memorials

SMU mourns death of Law Professor Sarah McQuillen-Tran

Sarah McQuillen-TranSarah McQuillen-Tran didn’t let a second battle with leukemia keep her from her class in property law. During Fall 2012 mid-terms, she taught 80 first-year SMU law students via Skype from her hospital bed in Baylor University Medical Center.

The University community is invited to a service celebrating her life at 10 a.m. Saturday, March 15, 2014 at Highland Park United Methodist Church. A potluck lunch will follow the service.

Tran, an assistant professor in SMU’s Dedman School of Law, died Friday, Feb. 28 at the age of 34. The family requests that memorials be made to the Tran Children Development Fund.

> Texas Lawyer: SMU property law professor teaches from hospital bed

Born in Leidschedam, Holland, Sarah went to school in England and Saudi Arabia, and attended high school in the United States and Philippines. After graduating from high school, she spent a year volunteering in the Philippines, India and Nepal before matriculating at the University of California-Berkeley. After graduating from Berkeley with a degree in civil engineering, she and her college sweetheart, Thuan Tran, joined the Peace Corps and served in Guinea, West Africa. They were married in Oakland, California in 2004.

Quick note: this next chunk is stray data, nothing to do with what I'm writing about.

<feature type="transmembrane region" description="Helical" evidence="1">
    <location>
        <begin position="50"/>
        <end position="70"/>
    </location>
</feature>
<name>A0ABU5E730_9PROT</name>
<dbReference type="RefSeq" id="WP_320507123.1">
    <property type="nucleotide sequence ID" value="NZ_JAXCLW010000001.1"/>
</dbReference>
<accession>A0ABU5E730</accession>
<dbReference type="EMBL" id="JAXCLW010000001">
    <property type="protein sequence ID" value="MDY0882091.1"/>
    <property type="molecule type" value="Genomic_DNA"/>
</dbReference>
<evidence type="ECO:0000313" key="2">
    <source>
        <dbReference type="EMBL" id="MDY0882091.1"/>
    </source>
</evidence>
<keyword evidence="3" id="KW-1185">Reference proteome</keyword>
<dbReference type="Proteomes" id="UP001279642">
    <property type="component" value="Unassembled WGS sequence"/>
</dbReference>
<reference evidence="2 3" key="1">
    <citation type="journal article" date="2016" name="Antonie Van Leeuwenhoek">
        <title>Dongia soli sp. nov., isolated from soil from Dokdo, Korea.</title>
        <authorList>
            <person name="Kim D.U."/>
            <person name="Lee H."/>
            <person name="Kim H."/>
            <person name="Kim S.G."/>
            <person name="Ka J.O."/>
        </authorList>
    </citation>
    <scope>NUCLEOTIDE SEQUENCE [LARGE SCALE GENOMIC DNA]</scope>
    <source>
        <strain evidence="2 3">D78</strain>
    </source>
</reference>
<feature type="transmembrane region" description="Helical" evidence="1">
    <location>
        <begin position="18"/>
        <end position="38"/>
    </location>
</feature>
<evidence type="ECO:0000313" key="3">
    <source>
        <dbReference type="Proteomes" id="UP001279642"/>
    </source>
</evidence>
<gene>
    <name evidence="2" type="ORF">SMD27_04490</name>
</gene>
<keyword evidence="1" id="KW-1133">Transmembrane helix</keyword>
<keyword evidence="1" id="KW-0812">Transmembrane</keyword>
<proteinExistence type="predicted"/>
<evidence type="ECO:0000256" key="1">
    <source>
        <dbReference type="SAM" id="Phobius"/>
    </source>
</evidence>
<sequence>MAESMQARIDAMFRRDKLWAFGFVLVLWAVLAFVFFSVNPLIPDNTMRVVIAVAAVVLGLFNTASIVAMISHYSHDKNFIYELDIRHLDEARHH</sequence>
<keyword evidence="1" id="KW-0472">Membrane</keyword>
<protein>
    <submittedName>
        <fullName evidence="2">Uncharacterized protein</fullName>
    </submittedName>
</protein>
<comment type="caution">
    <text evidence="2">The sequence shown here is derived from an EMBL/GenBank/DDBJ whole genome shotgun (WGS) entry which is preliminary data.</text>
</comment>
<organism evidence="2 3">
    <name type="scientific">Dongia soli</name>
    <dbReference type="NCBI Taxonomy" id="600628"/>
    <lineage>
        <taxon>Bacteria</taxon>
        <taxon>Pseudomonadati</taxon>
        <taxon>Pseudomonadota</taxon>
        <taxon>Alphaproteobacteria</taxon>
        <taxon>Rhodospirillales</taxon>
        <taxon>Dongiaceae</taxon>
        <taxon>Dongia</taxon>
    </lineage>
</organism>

After graduating magna cum laude from Georgetown University Law Center, Tran clerked for The Hon. Timothy Belcher Dyk on the U.S. Court of Appeals for the Federal Circuit. She also worked for the Energy Group at the Jones Day law firm.

Tran joined the SMU law faculty in January 2011 as an assistant professor specializing in intellectual property and regulatory and environmental law. A nationally recognized legal scholar, she published articles in several leading U.S. law journals. During the 2012-13 academic year, she served as a Fellow in SMU’s Dedman College Interdisciplinary Institute.

Sarah is survived by her husband, Thuan, and their two children, FarrahSophia and Jimi Owen; her mother, Jacqueline Conci, and husband Michael Conci, of Auburn, California; and her father, Roland McQuillen, and wife Gabrielle Kelly-McQuillen, of Ireland. She is also survived by her brother Paul and his partner, Heather; her brother Mark; and her sister, Kathy, and husband Mo and their daughter.